The World Bank published a document in 1989 under its countrywide research project titled ‘The East Asian Miracle’. This study broadly comprised of a view that development for less developed nations will not be so much a repetition of the Euro-American development as previously envisaged by modernization theory. Now, the development for third world is the transformation path from tradition to modernity as traced by the East Asian countries.
The basic precondition for the growth of any economy as opined by the World Bank is the opening up of their economies to international market, which called as ‘market friendly approach’. This was evident from the foreword given by the President of the World Bank, which says rapid growth in each economy was primarily due to the application of a set of common market-friendly economic policies, leading to both higher accumulation and better allocation of resources. In relation to the other Third World countries, the president of the World Bank further emphasized that while this (above stated) conclusion is that strikingly new, it reinforces other research that has stressed the essential need for developing economies to get the policy fundamentals right.
The above is clearly the neo-classical view which suggested the need of opening of their economies to international market on the part of Third World countries. It also implied to the attitude of the state in the Third World countries towards liberal economic policies. It is clear in arguing that the success of growth achievement in East Asian economies is due to their better provision of stable macro-economic environment and a reliable legal framework to promote domestic and international competition. Since the local resources are not sufficient to achieve this growth, opening of economy to international markets is the only strategy that has been followed by many of the Third World countries at present.
World Development Report 1991, which was another publication series of the World Bank traced the nature of policies associated with rapid growth rates in East Asian countries. The report emphasised on “the effective but carefully limited government activism” in East Asia, which caused the achievement of rapid growth. In the ‘market-friendly approach’ the report argues that “the appropriate role of government is to ensure adequate investments in people, provide a competitive climate for private enterprise, keep the economy open to international trade, and maintain a stable macro economy”.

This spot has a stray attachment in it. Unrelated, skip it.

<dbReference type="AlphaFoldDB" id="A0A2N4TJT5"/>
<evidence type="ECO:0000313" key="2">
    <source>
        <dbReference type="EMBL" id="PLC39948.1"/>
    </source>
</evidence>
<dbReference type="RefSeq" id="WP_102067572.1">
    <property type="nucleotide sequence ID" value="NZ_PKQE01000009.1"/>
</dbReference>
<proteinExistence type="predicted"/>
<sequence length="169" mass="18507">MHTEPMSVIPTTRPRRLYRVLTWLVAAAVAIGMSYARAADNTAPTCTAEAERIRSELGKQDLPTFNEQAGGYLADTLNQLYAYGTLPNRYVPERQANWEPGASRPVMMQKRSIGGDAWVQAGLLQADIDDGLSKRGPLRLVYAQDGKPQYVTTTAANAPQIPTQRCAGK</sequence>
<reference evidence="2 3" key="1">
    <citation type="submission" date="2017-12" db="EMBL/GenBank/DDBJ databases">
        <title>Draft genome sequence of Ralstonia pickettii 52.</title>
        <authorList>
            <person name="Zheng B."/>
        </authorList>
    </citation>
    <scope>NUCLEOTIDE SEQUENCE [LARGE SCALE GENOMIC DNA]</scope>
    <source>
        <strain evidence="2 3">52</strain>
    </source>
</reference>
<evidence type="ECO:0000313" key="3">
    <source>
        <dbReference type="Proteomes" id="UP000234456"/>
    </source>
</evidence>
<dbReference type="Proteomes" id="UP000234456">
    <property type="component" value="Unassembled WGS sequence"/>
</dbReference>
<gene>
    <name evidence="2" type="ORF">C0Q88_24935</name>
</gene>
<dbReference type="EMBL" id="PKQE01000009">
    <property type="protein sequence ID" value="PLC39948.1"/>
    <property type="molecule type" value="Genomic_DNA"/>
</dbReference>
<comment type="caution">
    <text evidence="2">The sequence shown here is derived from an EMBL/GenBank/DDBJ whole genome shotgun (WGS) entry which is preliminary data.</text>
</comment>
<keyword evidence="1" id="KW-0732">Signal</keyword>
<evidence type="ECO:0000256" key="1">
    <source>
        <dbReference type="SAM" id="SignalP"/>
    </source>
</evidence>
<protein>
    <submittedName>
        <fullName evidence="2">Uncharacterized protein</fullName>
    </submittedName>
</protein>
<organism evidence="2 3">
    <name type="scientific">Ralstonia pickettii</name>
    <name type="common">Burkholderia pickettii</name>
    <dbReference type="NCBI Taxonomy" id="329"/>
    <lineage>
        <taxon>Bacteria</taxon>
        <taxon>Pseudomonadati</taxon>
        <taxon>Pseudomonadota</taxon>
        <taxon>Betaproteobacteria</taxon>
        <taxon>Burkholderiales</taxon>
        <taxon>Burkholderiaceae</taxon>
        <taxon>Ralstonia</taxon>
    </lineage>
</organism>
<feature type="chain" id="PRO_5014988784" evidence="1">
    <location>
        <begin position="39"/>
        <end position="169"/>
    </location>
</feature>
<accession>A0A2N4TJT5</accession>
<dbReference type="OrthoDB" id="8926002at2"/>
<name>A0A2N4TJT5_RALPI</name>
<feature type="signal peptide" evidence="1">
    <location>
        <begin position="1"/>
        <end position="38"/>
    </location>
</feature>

The distributive role of the government in East Asia lies in the building of institutional capability, which is regarded by the World Bank as the principle ‘engine of growth’. In the process of explaining these concerns the World Bank report stated that “the explicit mechanisms were used to demonstrate the intent that all would have a share of future wealth. As a part of this, Korea and Taiwan carried out comprehensive land reforms programmes, Indonesia used rice and fertiliser price policies to raise rural incomes, Malaysia introduced explicit wealth sharing programmes to improve the lot of ethnic Malays relative to the better-off ethnic Chinese, HongKong and Singapore undertook massive public housing programmes, and in several economies governments assisted workers co-operatives and established programmes to encourage small and medium-size enterprises”. The report further stated that these programmes demonstrated that the government intended for all to share the benefits of growth.